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New book aims to help people who lost sense of smell and taste due to COVID

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Sambal butter noodles
Sambal butter noodles   -   Copyright  Taste & Flavour book
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A loss or distortion of taste and smell has become one of the hallmarks of COVID and a new cookery book, developed with sensory scientists, hopes to help those still experiencing the side effect.

"It can be really dispiriting for so many people," said Ryan Riley who co-authored Taste & Flavour and is the founder of Life Kitchen, which provides free cookery classes for people living with taste and smell loss.

"We've been dealing with cancer patients for years with this problem and for them, it's all about trying to get them back around the table into the idea of eating and cooking. That can be the first step even before trying to tackle taste and flavour loss."

Over 120 million people have been infected with Covid-19 and 65% of them suffered smell disorders, while 10% will continue to have the issue long after recovering from the disease.

Some experience parosmia, which is when the brain doesn't detect the correct smell so foods such as chocolate, coffee, and garlic taste completely different and others have anosmia, where both smell and taste, disappear.

Professor Barry Smith, founding director of the Centre for the Study of the Senses, said: "Most people don't realise that your sense of smell gives you most of the things that we call tastes.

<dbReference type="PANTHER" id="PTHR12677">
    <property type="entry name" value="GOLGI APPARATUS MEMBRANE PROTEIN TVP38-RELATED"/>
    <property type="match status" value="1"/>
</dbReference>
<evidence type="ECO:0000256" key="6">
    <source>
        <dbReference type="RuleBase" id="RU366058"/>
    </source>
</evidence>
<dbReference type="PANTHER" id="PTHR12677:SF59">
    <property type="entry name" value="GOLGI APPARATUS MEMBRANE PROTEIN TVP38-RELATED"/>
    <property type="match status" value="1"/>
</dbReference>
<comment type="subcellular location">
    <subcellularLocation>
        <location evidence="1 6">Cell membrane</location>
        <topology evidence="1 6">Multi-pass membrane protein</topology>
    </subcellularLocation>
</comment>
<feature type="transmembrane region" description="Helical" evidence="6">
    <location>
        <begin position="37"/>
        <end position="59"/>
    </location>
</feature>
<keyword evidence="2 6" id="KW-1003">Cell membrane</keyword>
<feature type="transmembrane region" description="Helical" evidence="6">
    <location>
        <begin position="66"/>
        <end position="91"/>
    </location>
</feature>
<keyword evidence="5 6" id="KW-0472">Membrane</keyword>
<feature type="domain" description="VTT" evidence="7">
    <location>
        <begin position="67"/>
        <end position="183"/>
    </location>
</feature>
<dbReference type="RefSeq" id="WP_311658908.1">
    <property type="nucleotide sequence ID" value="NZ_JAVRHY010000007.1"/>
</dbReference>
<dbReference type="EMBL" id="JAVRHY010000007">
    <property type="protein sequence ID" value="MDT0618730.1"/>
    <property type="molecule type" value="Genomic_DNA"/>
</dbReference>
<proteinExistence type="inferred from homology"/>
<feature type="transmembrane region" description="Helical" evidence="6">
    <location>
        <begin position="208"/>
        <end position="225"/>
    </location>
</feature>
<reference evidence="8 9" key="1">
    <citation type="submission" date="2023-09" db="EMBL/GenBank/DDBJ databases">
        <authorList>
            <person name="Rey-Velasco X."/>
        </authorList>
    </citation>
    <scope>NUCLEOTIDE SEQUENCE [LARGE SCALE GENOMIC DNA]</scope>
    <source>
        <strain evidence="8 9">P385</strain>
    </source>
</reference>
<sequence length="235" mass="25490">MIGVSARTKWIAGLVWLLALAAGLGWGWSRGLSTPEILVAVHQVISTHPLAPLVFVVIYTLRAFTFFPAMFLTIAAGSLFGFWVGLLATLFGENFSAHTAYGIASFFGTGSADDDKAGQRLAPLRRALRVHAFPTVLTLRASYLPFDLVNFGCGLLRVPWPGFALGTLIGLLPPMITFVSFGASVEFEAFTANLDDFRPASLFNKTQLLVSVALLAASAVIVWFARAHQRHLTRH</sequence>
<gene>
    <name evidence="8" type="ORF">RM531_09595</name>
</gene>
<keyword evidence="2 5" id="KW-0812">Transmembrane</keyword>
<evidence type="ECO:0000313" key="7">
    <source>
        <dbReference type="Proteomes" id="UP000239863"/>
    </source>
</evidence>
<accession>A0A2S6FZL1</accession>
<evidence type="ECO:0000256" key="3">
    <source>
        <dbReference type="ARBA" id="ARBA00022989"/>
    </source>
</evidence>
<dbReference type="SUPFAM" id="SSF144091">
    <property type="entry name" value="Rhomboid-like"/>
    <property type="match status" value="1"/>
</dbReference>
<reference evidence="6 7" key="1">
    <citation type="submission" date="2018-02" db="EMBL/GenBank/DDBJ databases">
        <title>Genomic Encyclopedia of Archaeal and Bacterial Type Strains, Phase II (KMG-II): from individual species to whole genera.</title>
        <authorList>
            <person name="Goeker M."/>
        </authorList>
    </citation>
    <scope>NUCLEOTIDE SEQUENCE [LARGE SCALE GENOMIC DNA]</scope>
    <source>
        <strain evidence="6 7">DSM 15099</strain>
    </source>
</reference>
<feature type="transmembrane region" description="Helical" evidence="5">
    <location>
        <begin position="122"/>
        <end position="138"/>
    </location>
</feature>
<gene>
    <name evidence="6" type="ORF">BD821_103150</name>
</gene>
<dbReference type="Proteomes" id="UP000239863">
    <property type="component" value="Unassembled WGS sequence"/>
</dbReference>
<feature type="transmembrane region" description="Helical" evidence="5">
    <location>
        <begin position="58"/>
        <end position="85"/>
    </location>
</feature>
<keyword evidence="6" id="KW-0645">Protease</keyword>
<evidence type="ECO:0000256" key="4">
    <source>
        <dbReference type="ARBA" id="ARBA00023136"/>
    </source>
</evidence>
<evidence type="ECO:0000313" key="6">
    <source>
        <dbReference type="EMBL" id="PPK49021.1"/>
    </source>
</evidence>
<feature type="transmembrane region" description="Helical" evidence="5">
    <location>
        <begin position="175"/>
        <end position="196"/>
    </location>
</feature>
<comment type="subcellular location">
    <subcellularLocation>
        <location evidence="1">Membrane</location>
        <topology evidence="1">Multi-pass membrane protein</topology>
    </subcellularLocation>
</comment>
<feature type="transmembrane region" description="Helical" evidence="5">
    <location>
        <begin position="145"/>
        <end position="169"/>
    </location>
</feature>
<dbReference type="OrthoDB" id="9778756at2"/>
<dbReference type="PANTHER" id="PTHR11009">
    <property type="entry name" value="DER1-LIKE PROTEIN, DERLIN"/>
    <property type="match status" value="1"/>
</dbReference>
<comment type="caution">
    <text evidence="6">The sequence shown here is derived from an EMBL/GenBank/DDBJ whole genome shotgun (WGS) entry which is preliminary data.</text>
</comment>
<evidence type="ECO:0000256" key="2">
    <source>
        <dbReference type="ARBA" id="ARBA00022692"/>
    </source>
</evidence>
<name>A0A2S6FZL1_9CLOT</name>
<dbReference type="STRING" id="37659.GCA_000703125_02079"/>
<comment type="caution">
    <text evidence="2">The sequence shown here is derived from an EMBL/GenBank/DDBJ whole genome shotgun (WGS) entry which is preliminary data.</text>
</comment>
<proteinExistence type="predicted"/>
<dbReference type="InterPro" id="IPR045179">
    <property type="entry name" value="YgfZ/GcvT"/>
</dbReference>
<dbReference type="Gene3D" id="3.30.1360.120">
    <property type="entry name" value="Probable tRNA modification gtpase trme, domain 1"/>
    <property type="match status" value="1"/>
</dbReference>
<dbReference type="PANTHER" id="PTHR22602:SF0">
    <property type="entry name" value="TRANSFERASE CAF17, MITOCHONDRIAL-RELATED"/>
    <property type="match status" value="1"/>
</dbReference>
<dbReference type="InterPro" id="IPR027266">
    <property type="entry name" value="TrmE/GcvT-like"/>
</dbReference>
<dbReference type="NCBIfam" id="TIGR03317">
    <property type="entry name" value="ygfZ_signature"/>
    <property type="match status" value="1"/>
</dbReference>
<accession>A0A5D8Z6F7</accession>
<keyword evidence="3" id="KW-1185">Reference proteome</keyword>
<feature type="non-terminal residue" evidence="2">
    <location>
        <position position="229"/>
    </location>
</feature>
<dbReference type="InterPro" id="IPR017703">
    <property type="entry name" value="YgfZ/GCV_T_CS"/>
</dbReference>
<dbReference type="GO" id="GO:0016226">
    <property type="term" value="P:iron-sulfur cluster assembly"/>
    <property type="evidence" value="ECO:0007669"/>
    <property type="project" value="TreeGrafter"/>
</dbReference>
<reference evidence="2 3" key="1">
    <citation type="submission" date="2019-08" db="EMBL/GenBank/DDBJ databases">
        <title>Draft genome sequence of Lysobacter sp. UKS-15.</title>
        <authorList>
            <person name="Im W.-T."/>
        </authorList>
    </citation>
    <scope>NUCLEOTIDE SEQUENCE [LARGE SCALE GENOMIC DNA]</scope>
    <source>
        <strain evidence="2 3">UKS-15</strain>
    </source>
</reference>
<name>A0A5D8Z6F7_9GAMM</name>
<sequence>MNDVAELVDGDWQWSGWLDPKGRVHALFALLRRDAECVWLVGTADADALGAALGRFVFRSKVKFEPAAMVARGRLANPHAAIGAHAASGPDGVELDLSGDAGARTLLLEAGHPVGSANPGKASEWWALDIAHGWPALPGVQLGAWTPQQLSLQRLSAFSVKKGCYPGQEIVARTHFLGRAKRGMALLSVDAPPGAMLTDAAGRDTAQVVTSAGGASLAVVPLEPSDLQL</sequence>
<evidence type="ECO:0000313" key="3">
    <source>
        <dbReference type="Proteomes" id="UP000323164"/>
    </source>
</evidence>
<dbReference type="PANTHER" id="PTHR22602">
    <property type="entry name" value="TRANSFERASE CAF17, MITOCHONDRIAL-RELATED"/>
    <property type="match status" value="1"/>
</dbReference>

"In fact, the tongue gives you very little; you don't have mango receptors on your tongue and that's always because the odours are going from your mouth up to the back of the throat and up to the nose to give you the flavour.

"So when ... people say, I really can't taste anything at all, if we test them, we find they can taste salt, sweet, sour with some lemon juice or sugar but that's about all."

Taste & Flavour book
Sweet vinegar auberginesTaste & Flavour book
Taste & Flavour book
Apple and ginger lollies with shichimi togarashi dipTaste & Flavour book

"We're looking at ways that we can kind of really into the palate," added Riley. "Lots of real rich umami ingredients like soy sauce or miso parmesan. And then we're looking at layering flavours, so adding citrus and brightness and things like pickled pineapple - pineapple has an enzyme that stimulates lime abduction feels very beautifully like mouthwatering."

Professor Smith explained how taste differs for people suffering from anosmia and parosmia.

"People describe coffee as like fruity sewage, and that's going to be very off-putting. So it will take a while for those senses of smell to regulate your new regenerating receptors to relearn the code.

"In the middle of that, we've got Ryan trying to provide cooking recipes for those safe foods that don't trigger the disgust response to give people enjoyment and pleasure and also the nutrition they need."

Watch the full interview in the above video player.